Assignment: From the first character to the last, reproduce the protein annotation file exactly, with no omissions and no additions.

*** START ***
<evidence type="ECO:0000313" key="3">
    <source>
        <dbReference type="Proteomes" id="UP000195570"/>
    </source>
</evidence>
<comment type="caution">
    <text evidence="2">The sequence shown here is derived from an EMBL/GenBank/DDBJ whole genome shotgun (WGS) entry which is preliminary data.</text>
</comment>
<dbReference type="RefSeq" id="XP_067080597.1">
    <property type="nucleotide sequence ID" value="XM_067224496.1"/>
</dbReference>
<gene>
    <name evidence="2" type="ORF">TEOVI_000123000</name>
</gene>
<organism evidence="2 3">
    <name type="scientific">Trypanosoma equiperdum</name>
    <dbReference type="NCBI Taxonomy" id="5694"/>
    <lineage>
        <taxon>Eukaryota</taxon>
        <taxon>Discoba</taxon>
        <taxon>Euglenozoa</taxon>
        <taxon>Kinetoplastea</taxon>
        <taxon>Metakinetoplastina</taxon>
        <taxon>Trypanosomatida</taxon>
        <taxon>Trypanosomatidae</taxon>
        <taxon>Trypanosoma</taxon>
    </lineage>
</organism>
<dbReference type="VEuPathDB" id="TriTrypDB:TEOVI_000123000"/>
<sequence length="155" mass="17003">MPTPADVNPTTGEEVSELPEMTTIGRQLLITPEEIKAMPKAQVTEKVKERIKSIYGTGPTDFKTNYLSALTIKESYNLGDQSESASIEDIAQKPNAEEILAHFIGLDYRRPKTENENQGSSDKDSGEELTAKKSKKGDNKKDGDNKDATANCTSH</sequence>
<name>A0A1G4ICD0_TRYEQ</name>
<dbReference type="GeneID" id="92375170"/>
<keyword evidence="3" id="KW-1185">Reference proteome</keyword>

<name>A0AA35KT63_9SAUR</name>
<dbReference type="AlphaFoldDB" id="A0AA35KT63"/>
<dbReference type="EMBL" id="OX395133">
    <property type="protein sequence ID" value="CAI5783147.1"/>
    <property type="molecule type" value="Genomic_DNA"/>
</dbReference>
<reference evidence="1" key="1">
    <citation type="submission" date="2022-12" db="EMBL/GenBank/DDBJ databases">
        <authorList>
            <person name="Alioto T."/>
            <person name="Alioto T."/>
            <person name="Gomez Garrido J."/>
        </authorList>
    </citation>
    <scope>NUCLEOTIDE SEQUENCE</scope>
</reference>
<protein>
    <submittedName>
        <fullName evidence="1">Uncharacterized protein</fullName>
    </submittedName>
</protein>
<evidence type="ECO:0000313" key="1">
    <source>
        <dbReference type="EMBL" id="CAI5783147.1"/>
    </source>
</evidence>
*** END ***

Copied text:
<evidence type="ECO:0000313" key="3">
    <source>
        <dbReference type="Proteomes" id="UP000195570"/>
    </source>
</evidence>
<comment type="caution">
    <text evidence="2">The sequence shown here is derived from an EMBL/GenBank/DDBJ whole genome shotgun (WGS) entry which is preliminary data.</text>
</comment>
<dbReference type="RefSeq" id="XP_067080597.1">
    <property type="nucleotide sequence ID" value="XM_067224496.1"/>
</dbReference>
<gene>
    <name evidence="2" type="ORF">TEOVI_000123000</name>
</gene>
<organism evidence="2 3">
    <name type="scientific">Trypanosoma equiperdum</name>
    <dbReference type="NCBI Taxonomy" id="5694"/>
    <lineage>
        <taxon>Eukaryota</taxon>
        <taxon>Discoba</taxon>
        <taxon>Euglenozoa</taxon>
        <taxon>Kinetoplastea</taxon>
        <taxon>Metakinetoplastina</taxon>
        <taxon>Trypanosomatida</taxon>
        <taxon>Trypanosomatidae</taxon>
        <taxon>Trypanosoma</taxon>
    </lineage>
</organism>
<dbReference type="VEuPathDB" id="TriTrypDB:TEOVI_000123000"/>
<sequence length="155" mass="17003">MPTPADVNPTTGEEVSELPEMTTIGRQLLITPEEIKAMPKAQVTEKVKERIKSIYGTGPTDFKTNYLSALTIKESYNLGDQSESASIEDIAQKPNAEEILAHFIGLDYRRPKTENENQGSSDKDSGEELTAKKSKKGDNKKDGDNKDATANCTSH</sequence>
<name>A0A1G4ICD0_TRYEQ</name>
<dbReference type="GeneID" id="92375170"/>
<keyword evidence="3" id="KW-1185">Reference proteome</keyword>

<name>A0AA35KT63_9SAUR</name>
<dbReference type="AlphaFoldDB" id="A0AA35KT63"/>
<dbReference type="EMBL" id="OX395133">
    <property type="protein sequence ID" value="CAI5783147.1"/>
    <property type="molecule type" value="Genomic_DNA"/>
</dbReference>
<reference evidence="1" key="1">
    <citation type="submission" date="2022-12" db="EMBL/GenBank/DDBJ databases">
        <authorList>
            <person name="Alioto T."/>
            <person name="Alioto T."/>
            <person name="Gomez Garrido J."/>
        </authorList>
    </citation>
    <scope>NUCLEOTIDE SEQUENCE</scope>
</reference>
<protein>
    <submittedName>
        <fullName evidence="1">Uncharacterized protein</fullName>
    </submittedName>
</protein>
<evidence type="ECO:0000313" key="1">
    <source>
        <dbReference type="EMBL" id="CAI5783147.1"/>
    </source>
</evidence>